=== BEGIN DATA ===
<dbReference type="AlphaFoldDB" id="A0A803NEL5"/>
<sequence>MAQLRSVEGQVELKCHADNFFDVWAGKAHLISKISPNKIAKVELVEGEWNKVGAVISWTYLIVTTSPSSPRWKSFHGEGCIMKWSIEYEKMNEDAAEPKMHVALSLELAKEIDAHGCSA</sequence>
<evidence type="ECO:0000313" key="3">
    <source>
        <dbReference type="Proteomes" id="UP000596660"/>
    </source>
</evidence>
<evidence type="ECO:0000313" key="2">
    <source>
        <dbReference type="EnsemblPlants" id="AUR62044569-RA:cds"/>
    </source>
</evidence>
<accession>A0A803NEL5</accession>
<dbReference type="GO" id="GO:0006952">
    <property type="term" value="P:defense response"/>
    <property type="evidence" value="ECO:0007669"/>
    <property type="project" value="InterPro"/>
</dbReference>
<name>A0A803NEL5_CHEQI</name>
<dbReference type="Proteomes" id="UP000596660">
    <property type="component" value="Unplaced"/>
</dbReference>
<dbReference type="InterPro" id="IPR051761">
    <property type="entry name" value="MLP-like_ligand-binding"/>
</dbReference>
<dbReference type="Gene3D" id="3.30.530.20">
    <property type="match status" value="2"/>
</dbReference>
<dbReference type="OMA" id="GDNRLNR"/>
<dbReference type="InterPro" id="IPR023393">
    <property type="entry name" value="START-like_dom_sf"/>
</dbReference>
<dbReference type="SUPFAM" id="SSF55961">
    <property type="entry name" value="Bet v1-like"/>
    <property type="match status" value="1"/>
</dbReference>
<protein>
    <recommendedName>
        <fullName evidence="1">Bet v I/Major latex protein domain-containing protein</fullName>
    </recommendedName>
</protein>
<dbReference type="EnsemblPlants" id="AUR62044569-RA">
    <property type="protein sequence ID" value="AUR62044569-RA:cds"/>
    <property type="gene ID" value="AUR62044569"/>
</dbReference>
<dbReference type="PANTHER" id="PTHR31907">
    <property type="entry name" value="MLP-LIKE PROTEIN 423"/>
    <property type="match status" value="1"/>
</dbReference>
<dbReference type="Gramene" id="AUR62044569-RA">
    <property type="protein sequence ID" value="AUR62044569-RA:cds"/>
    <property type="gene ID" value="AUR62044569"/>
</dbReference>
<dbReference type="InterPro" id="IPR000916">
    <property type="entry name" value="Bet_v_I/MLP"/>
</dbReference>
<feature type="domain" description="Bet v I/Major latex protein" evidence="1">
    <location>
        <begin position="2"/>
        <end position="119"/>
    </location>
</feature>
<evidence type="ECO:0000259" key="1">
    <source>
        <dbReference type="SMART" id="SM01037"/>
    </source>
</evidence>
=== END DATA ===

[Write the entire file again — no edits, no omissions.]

<dbReference type="AlphaFoldDB" id="A0A803NEL5"/>
<sequence>MAQLRSVEGQVELKCHADNFFDVWAGKAHLISKISPNKIAKVELVEGEWNKVGAVISWTYLIVTTSPSSPRWKSFHGEGCIMKWSIEYEKMNEDAAEPKMHVALSLELAKEIDAHGCSA</sequence>
<evidence type="ECO:0000313" key="3">
    <source>
        <dbReference type="Proteomes" id="UP000596660"/>
    </source>
</evidence>
<evidence type="ECO:0000313" key="2">
    <source>
        <dbReference type="EnsemblPlants" id="AUR62044569-RA:cds"/>
    </source>
</evidence>
<accession>A0A803NEL5</accession>
<dbReference type="GO" id="GO:0006952">
    <property type="term" value="P:defense response"/>
    <property type="evidence" value="ECO:0007669"/>
    <property type="project" value="InterPro"/>
</dbReference>
<name>A0A803NEL5_CHEQI</name>
<dbReference type="Proteomes" id="UP000596660">
    <property type="component" value="Unplaced"/>
</dbReference>
<dbReference type="InterPro" id="IPR051761">
    <property type="entry name" value="MLP-like_ligand-binding"/>
</dbReference>
<dbReference type="Gene3D" id="3.30.530.20">
    <property type="match status" value="2"/>
</dbReference>
<dbReference type="OMA" id="GDNRLNR"/>
<dbReference type="InterPro" id="IPR023393">
    <property type="entry name" value="START-like_dom_sf"/>
</dbReference>
<dbReference type="SUPFAM" id="SSF55961">
    <property type="entry name" value="Bet v1-like"/>
    <property type="match status" value="1"/>
</dbReference>
<protein>
    <recommendedName>
        <fullName evidence="1">Bet v I/Major latex protein domain-containing protein</fullName>
    </recommendedName>
</protein>
<dbReference type="EnsemblPlants" id="AUR62044569-RA">
    <property type="protein sequence ID" value="AUR62044569-RA:cds"/>
    <property type="gene ID" value="AUR62044569"/>
</dbReference>
<dbReference type="PANTHER" id="PTHR31907">
    <property type="entry name" value="MLP-LIKE PROTEIN 423"/>
    <property type="match status" value="1"/>
</dbReference>
<dbReference type="Gramene" id="AUR62044569-RA">
    <property type="protein sequence ID" value="AUR62044569-RA:cds"/>
    <property type="gene ID" value="AUR62044569"/>
</dbReference>
<dbReference type="InterPro" id="IPR000916">
    <property type="entry name" value="Bet_v_I/MLP"/>
</dbReference>
<feature type="domain" description="Bet v I/Major latex protein" evidence="1">
    <location>
        <begin position="2"/>
        <end position="119"/>
    </location>
</feature>
<evidence type="ECO:0000259" key="1">
    <source>
        <dbReference type="SMART" id="SM01037"/>
    </source>
</evidence>